The Sunday News
Bruce Ndlovu, Sunday Life Reporter
FIVE years after she was last on stage, Zimbabwean actress Chi Mhende is once again making waves on the theatre scene, after taking up a role in South African theatre doyen Paul Slabolepszy’s new production, Fordsburg Finest.
Mhende’s career has grown in leaps and bounds south of the Limpopo, where she first caught the eye on SABC1’s Generations: The Legacy, playing Wandile Radebe, a transgender woman.
Since then, Mhende has continued to scale new heights, appearing on high profile theatre productions while making an appearance on Queen Sono, Netflix’s debut production in Africa.
She also clinched a directorial role on Generations, the show that gave her the much-needed big break in Mzansi television.
Despite this, Mhende recently told a South African publication that she had rediscovered the magic of theatre, after she was courted by Slabolepszy.
Born in England and brought to live in SA at the age of three, Slabolepszy has appeared in over 250 stage and television plays and films, most recently for the BBC in Rhodes and Apprenticeship of a Mahatma.
He has numerous acting awards, and for his role as Eddie in his own play The Return of Elvis du Pisanie, he was the first actor in the country to win three best actor awards across the country.
“I’m back on stage, for the first time since 2017 and coming from television and film, I am reminded of how magical the theatre space is,” said the Zimbabwe-born star.
“I was on Generations until 2019. Then I worked on Queen Sono in 2020.
Then I directed at Generations for the past two years, and I wasn’t acting at all.
“I went back to Zimbabwe at the beginning of this year to work on a film. And while there, I got a call from Paul Slabolepszy and here I am today, back on stage again,” she said.
In Fordsburg’s Finest, Mhende plays Thandeka, an empowered and impassioned woman returning to South Africa after apartheid enforced exile in the United States.
“Thandeka is a young woman who works as a librarian in New York and she is a South African American who, for some time has been wanting to connect with her roots.
“When we find her at the start of this play, that is exactly what she has come to do.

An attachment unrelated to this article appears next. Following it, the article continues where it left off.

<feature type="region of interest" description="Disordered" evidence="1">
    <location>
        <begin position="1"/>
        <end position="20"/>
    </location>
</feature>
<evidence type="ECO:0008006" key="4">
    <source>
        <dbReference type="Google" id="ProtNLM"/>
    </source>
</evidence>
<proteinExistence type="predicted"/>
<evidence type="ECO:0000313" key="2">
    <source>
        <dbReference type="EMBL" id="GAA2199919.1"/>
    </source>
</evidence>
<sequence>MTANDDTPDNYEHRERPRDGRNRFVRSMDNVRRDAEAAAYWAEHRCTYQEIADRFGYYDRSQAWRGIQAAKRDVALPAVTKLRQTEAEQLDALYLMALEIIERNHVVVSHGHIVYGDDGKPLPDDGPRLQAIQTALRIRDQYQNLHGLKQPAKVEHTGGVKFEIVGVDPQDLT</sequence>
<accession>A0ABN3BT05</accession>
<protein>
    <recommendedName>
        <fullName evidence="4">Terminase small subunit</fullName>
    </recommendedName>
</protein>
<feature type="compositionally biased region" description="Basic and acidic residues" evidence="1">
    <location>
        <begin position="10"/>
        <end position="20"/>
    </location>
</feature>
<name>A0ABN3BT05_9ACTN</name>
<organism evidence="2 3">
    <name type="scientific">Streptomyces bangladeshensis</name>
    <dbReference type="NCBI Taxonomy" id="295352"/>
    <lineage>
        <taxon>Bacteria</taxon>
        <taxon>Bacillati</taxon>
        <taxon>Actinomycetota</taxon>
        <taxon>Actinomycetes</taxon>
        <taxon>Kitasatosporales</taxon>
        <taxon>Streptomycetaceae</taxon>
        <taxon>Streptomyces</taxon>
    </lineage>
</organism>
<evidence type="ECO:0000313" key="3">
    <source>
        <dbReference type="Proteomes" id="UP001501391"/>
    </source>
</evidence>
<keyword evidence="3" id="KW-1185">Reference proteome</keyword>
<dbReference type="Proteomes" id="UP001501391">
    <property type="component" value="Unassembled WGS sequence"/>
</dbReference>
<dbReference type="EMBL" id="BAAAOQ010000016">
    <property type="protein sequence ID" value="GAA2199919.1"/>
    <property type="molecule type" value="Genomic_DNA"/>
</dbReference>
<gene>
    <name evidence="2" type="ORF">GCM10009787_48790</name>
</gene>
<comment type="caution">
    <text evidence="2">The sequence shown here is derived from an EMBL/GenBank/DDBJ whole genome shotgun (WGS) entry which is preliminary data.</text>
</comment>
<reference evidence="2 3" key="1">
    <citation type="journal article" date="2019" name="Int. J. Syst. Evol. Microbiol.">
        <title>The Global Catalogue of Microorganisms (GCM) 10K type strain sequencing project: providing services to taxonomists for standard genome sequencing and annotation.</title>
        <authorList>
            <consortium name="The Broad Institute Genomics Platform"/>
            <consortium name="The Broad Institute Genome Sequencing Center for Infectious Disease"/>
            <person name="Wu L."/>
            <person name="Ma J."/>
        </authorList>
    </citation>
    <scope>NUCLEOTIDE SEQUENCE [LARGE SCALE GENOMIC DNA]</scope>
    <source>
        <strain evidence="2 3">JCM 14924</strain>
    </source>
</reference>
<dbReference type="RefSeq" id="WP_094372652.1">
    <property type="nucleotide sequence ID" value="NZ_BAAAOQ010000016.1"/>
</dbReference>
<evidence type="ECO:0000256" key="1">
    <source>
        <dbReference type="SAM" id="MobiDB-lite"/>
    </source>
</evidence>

I won’t give away too much, let the people come and experience it.
This is the story of two strangers who find themselves through other people, which I think has been, and should be, a life lesson, and life journey,” Mhende said.
Mhende said the production was a lesson in enriching one’s stay on earth through constant self-education.
“… ZiFM’s station manager shared a motivation quote, which speaks about the importance of continuing to educate oneself.
And this doesn’t mean spending money on a university degree, it can be something as simple as stepping outside your comfort zone, walking across the street to go and talk to a man or a woman you’ve never spoken to before.
“Young people speak to old people, black people speak to white people because it is in that learning, that you can broaden. And the next step is that you realise you knew nothing at all.
And when you come to that realisation, it’s a beautiful place because then you can continue. And that’s what life is about,” she said.
Mhende also described the production as a story of healing and hope, which will unravel South Africa’s sometimes painful history.
“I think audiences are going to enjoy this play because we’re calling it a period piece, for it is set in 1996 in what would have been a two-year-old democratic South Africa. And today she’s 28 years old.
“Looking back, South Africans are going to celebrate how far she’s come. Some elements in the story were written in 1996 but can still be heard on the streets today. And that will shock audiences to know that 28 years later, some things have not changed.
And the one thing that is going to bind us as a nation is that you’re going to have an audience that is 35 years apart. People are also going to enjoy seeing the freshness of live theatre,” she said.
Fordsburg’s Finest, which made its debut at Cape Town’s Theatre of the Bay in September, will be showing at the Pieter Toerien, in Montecasino, Joburg, until 9 October.